As we entered the fall, things seemed to be getting back to normal. My son Josh was back home, and my schedule was becoming more consistent. But, decisions were already being made by then and towards the end of September I learned that I was being laid off. Being laid off is a lot better than being fired, but when its happening to you it doesn’t feel that way.

It is amazing how quickly unemployment can happen. You wake up thinking about the things you’ll accomplish as you start your workday, but then go to bed twelve hours later thinking about all of the things you’ll miss about your job, and the problems or concerns that come about with unemployment.

I was fortunate in that I was given a month’s notice before my job officially ended. During this time, I felt like I was a convict on Death Row. The only advantage was that my workload felt somehow lighter, because all of the sudden I didn’t have to worry about anything that needed to happen any sooner than four weeks into the future. And, I had actually spent ten years with the organization always thinking about the next bug that needed to be fixed, the tickets that needed to be resolved, or the next project that needed to be completed.

October rolled around, and I bid farewell to my co-workers and the office which I had occupied the entire time I worked there. I wasn’t going to miss the fluorescent lights that constantly flickered, but I was tempted to take the rug which had been there for as long as I could remember.

I applied for unemployment benefits and hunkered down in preparation for an intense job hunt. But, I tried to stay upbeat and confident that I would find a new job in practically no time. It was just a matter of finding the right positions, saying the right thing in a cover letter, and impressing everyone during my interview. Easy peasy, right?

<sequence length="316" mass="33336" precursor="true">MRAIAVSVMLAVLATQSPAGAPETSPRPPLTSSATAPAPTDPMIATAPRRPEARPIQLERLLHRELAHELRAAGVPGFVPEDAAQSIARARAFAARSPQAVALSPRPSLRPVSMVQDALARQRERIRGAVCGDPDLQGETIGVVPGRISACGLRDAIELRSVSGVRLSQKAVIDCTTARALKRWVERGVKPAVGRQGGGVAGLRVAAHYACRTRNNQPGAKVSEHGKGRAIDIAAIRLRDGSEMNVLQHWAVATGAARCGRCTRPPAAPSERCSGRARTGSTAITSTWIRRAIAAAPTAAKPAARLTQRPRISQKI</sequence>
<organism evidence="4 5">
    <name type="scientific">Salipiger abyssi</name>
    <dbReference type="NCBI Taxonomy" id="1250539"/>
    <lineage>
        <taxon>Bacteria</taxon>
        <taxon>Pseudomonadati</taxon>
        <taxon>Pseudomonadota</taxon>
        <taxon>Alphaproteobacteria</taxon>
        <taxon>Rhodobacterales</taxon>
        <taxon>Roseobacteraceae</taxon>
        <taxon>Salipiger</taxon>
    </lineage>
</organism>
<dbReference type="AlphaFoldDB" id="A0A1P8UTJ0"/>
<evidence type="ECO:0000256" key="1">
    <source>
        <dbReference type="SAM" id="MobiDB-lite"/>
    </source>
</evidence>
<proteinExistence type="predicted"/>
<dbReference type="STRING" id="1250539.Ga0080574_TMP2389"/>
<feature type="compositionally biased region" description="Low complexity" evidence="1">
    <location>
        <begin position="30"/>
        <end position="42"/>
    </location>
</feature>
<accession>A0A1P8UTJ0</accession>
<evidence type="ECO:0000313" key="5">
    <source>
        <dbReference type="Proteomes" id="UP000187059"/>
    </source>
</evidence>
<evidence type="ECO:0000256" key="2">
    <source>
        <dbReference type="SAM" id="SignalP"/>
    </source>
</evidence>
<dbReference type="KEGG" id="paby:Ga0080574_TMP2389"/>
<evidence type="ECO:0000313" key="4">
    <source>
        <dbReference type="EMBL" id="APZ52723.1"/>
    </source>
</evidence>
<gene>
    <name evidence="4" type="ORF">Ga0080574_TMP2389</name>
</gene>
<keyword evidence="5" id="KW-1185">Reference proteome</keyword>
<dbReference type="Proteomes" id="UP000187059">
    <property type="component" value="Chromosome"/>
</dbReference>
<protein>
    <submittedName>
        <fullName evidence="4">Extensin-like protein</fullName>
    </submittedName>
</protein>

Fall changed to winter, and company hiring slowed down during the holidays. I felt like things would pick up again after the new year. I did start to hear back from people about my application around February, and I’ve had a handful of interviews since then. But, what I couldn’t have counted on is that the state would shut down in March, or that the world would be rocked by the COVID19 epidemic.

My unemployment has dropped me into a pit, and despite all of my attempts I can’t seem to get out. I wish it was as easy as gunning the engine, and guiding my car back up and out of a ditch. I wish that my unemployment, and eventual job change, could have felt like merely a bump in the road. I would even have settled for a pothole.

All I do know is that if I stop trying to get a job, I’ll never get one, in the same way that the only way to get out of that ditch was to try something. I’m not sure what I would have done if my car had been damaged or if I hadn’t’ gotten enough traction to drive up and over the edge. When I got myself unstuck, I worried about getting to work on time. With my job search, it seems that the stakes are much, much higher. If I fail, it impacts everybody in my family.

Maybe good fortune will find me again.